A uni­ver­sal score for optimizers

[Epistemic status: the idea is simple and in­tu­it­ive, so I wouldn’t be sur­prised if it has ap­peared be­fore. If so, I would ap­pre­ci­ate point­ers.]

Eliezer defines op­tim­iz­a­tion power as the abil­ity to pro­duce solu­tions higher on the pref­er­ence or­der­ing. This feels right, but it would be nice to con­vert this in­tu­ition into a score that can be meas­ured, a uni­ver­sal met­ric that al­lows one to mean­ing­fully state that AlphaZero is bet­ter at Go than Deep Blue was at chess. In this post I try ac­com­plish­ing just that. I start by giv­ing a can­did­ate met­ric and some of its prop­er­ties. I then dis­cuss how it can be ap­prox­im­ately com­puted in com­plex set­tings, and de­scribe a some­what para­dox­ical im­plic­a­tion of ad­opt­ing this defin­i­tion for re­peated games.

For sim­pli­city I will as­sume a de­term­in­istic, fi­nite-ac­tion-space en­vir­on­ment (ex­tend­ing everything to MDPs with un­count­able ac­tions doesn’t seem to be a fun­da­mental obstacle). The ac­tion space is , the out­come space is , util­ity of an agent un­der ques­tion is . Be­cause is de­term­in­istic I will just write for brev­ity. Note that we can rep­res­ent se­quen­tial de­cision prob­lems in this frame­work (e.g. Sudoku), ele­ments of A would then be vec­tors of in­di­vidual ac­tions. We write n(S) for the size of set S.

Defin­i­tion. Sup­pose we ob­serve an agent with util­ity func­tion u(a) take an ac­tion , then we say this agent has a C-score of:

In­tu­it­ively, C-score is in­versely pro­por­tional to the frac­tion of out­comes that are as good for the agent as the one it man­aged to ob­tain. One in­ter­pret­a­tion of this for­mula is that the agent is com­pet­ing against a bot that just picks a ran­dom ac­tion (ran­dom-bot), and then is log prob­ab­il­ity of los­ing in this com­pet­i­tion.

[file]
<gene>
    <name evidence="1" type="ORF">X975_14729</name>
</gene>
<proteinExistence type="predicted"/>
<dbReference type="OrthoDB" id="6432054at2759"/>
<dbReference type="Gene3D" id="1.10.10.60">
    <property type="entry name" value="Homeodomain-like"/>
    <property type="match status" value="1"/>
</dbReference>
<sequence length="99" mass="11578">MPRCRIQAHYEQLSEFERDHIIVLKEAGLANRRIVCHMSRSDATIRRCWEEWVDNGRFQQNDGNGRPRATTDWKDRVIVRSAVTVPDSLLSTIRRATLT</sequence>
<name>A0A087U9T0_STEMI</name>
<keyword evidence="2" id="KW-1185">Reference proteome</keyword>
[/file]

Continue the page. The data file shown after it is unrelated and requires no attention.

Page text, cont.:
Some prop­er­ties of C(u,a):

  • C-score is in­de­pend­ent of com­pu­ta­tional power employed

  • It’s im­possible to com­pute C-score without know­ing the util­ity function

  • Im­prov­ing from be­ing in top 1% out­comes to top 0.1% is as “hard” as im­prov­ing from 10% to 1%

  • One can use Monte-Carlo to gen­er­ate lower bounds of the form “w.h.p. C-score of this agent is at least Y”

  • Strategy of tak­ing a ran­dom ac­tion pro­duces the same score in any set­ting (un­der some as­sump­tions it might also be ap­prox­im­ately true for the strategy of try­ing k ran­dom moves and pick­ing the best one)

Ap­prox­im­at­ing C-score

Can we es­tim­ate C-score for com­plex en­vir­on­ments and agents? For ex­ample, sup­pose we have an agent play­ing chess against a known dis­tri­bu­tion of op­pon­ents (or, more simply, against ran­dom-bot), and util­ity func­tion is the prob­ab­il­ity of win­ning the game (ac­tion space then is a set of policies, i.e. map­pings from state to ac­tion). Can we meas­ure C-score of this agent without us­ing an un­real­istic amount of com­pute?

Clearly, the na­ive Monte-Carlo ap­proach I men­tioned above is a no-go in this scen­ario: the prob­ab­il­ity that a ran­domly sampled ac­tion would be in the set is tiny (if the agent is any good), and we will never sample this set.

I have a couple of po­ten­tial ideas here:

  • In case of hav­ing ac­cess to a bet­ter op­tim­izer than the one be­ing meas­ured, one can use rare event sampling, that is bias the sampling pro­ced­ure to­wards good policies and then ac­count for this bias when com­put­ing the C-score. This ap­proach nicely fits with the in­tu­ition “you need to be at least about as smart as the agent to meas­ure how smart it is”

  • If the game is DP/​MDP and the agent em­ploys value func­tion es­tim­a­tion for pick­ing moves, one can try look­ing at how much the agent im­proves when en­hanced with MCTS, and then try in­fer­ring C-score from it. I don’t have good ex­plan­a­tions for why and how this can work, only an in­tu­ition that this is a mean­ing­ful ap­proach to try.

Repeated game paradox

I’ll use a very simple game to il­lus­trate this is­sue. An agent picks a num­ber between 1 and 10 and util­ity of the agent equals to the num­ber chosen. This game is re­peated T times, so agent’s total util­ity is the sum of num­bers it re­turned in all T games.

If T=1 and the agent picks 8, we have (there are 310 ac­tions that yield util­ity of at least 8)

If T=2 and the agent picks 8 twice, we get

,

Thus an agent that finds a good solu­tion once at t=1, and then re­peats the same ac­tion un­til the end, ob­tains higher and higher scores for big­ger T. This feels like an ar­ti­fact of the defin­i­tion (com­ing from how volumes grow with di­men­sions), rather than the agent be­ing a genu­inely bet­ter op­tim­izer. Is there a score for­mula that has sim­ilar prop­er­ties but doesn’t suf­fer from this para­dox?

Thanks to Linda, Joar and Chris for help­ful dis­cus­sions that led to this post.